Bohle also works with specialist partners who support it in calculating potential loadings and performance before final development.
“Do we sometimes get it wrong? Yes sometimes,” Frank said. “But we get it wrong as part of development – not in production.”
Europe-wide changes last year to Reach legislation introduced new controls on the use of the polycyclic aromatic hydrocarbon compounds (PAH). This prompted a change in material which impacted significantly on the load capacity of Bohle’s suction lifter design, prompting range-wide redesign of dimensions to deliver the pre-existing performance with new materials.
“You change a material to another very similar material and you think that it’s going to deliver the same performance but that simply isn’t the case,” Frank said. “It created a huge amount of work to achieve the standard of performance that we had previously achieved across our suction lifter ranges.
“This is what we have to do to stay within the regulations and legislation. It can be frustrating when you see that some other suppliers just ignore these changes.”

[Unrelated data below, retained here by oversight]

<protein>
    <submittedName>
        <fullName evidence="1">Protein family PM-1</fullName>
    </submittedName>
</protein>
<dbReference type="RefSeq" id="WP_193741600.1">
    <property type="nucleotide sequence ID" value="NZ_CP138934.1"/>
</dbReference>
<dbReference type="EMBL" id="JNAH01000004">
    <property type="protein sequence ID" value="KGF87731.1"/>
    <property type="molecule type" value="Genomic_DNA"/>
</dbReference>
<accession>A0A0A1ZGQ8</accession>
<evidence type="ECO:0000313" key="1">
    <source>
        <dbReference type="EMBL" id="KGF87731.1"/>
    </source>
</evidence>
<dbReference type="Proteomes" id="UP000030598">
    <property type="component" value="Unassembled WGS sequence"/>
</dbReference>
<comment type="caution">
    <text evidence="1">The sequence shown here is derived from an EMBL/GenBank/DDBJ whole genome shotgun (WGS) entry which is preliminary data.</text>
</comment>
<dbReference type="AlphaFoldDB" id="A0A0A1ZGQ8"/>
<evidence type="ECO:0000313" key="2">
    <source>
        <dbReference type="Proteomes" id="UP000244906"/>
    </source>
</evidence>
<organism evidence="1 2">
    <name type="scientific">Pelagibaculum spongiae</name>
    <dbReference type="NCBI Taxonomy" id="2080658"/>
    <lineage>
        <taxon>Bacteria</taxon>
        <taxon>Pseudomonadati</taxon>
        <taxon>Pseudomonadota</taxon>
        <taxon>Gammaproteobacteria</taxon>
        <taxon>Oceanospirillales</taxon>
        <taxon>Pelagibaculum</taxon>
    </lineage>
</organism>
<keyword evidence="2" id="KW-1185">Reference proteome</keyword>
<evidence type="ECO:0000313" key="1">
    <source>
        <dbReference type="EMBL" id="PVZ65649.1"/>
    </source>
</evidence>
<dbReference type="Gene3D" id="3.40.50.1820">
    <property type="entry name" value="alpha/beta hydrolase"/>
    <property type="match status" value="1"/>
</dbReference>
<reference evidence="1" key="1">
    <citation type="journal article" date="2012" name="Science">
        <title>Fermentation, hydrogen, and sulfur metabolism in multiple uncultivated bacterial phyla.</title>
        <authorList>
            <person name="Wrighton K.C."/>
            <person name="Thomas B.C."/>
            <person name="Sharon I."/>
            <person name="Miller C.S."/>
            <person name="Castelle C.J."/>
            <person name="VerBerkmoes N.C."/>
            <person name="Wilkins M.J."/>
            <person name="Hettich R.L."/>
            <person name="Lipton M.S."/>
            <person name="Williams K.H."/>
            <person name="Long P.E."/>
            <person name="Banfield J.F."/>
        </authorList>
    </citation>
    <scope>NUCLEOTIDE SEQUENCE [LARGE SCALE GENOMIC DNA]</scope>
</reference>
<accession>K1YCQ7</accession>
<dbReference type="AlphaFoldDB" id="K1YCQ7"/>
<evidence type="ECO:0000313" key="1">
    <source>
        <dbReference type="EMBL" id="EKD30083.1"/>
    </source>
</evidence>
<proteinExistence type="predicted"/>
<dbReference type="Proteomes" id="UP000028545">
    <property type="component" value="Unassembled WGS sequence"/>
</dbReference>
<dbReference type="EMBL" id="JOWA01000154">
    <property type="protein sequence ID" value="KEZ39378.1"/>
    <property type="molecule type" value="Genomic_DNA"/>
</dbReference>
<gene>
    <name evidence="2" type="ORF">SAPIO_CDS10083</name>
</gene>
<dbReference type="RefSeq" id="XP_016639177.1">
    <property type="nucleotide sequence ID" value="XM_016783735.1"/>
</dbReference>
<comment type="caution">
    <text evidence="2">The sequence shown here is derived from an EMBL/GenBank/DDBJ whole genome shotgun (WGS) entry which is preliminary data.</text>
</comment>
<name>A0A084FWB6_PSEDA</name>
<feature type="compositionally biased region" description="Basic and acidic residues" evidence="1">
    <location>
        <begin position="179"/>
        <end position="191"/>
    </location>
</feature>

He delves into a cupboard and unboxes a competitor product. Opening the seal he said: “See, you can smell PAH – it has a very distinctive odour. It’s illegal but it’s very clear that it’s still being used in a lot of Chinese imports.”
As we walk through the R&D facility Frank pointed to a Bohle sedimentor. “I have just completed a project to improve the efficiency of the sedimentor,” he said. “It’s been my project for the last 12 months. It’s very rewarding to be able to take something through from the start to finish.”
Suitable for elementary to chain-linked, double-sided straight line edgers, Bohle manufactures and supplies three different sedimentors: the 2.4, which has a filling quantity of 2100 litres; the 1.0, (1,000 litres); and the 0.3, which has a filling capacity of 320 litres.
The fully automated system uses a multi-stage process to pump water, first into a settling tank, removing around 70% of heavier glass particles from coolant. Powdered flocculant is added, and mixed using a programme of currents, which then bonds to the remaining glass particles, making them sink.
At the end of the cleaning process, a valve at the floor of the tank opens and the accumulated sludge is flushed into a filter bag by the water pressure. This leaves the cleaned cooling water ready to be returned into the cooling circuit.
This means that sedimentors will support most glass processors in trimming around 10% off the costs of machinery cleaning and associated downtime – paying back against purchase costs in as little as a year.
“It’s a very good system but like everything, it can still be further improved,” Frank said. “This is the Bohle approach. The changes don’t necessarily have to be that big to make a difference to a product and to improve its performance.
“But a lot of what we do is about the continuous refinement of existing products, making sure that they get better and better.”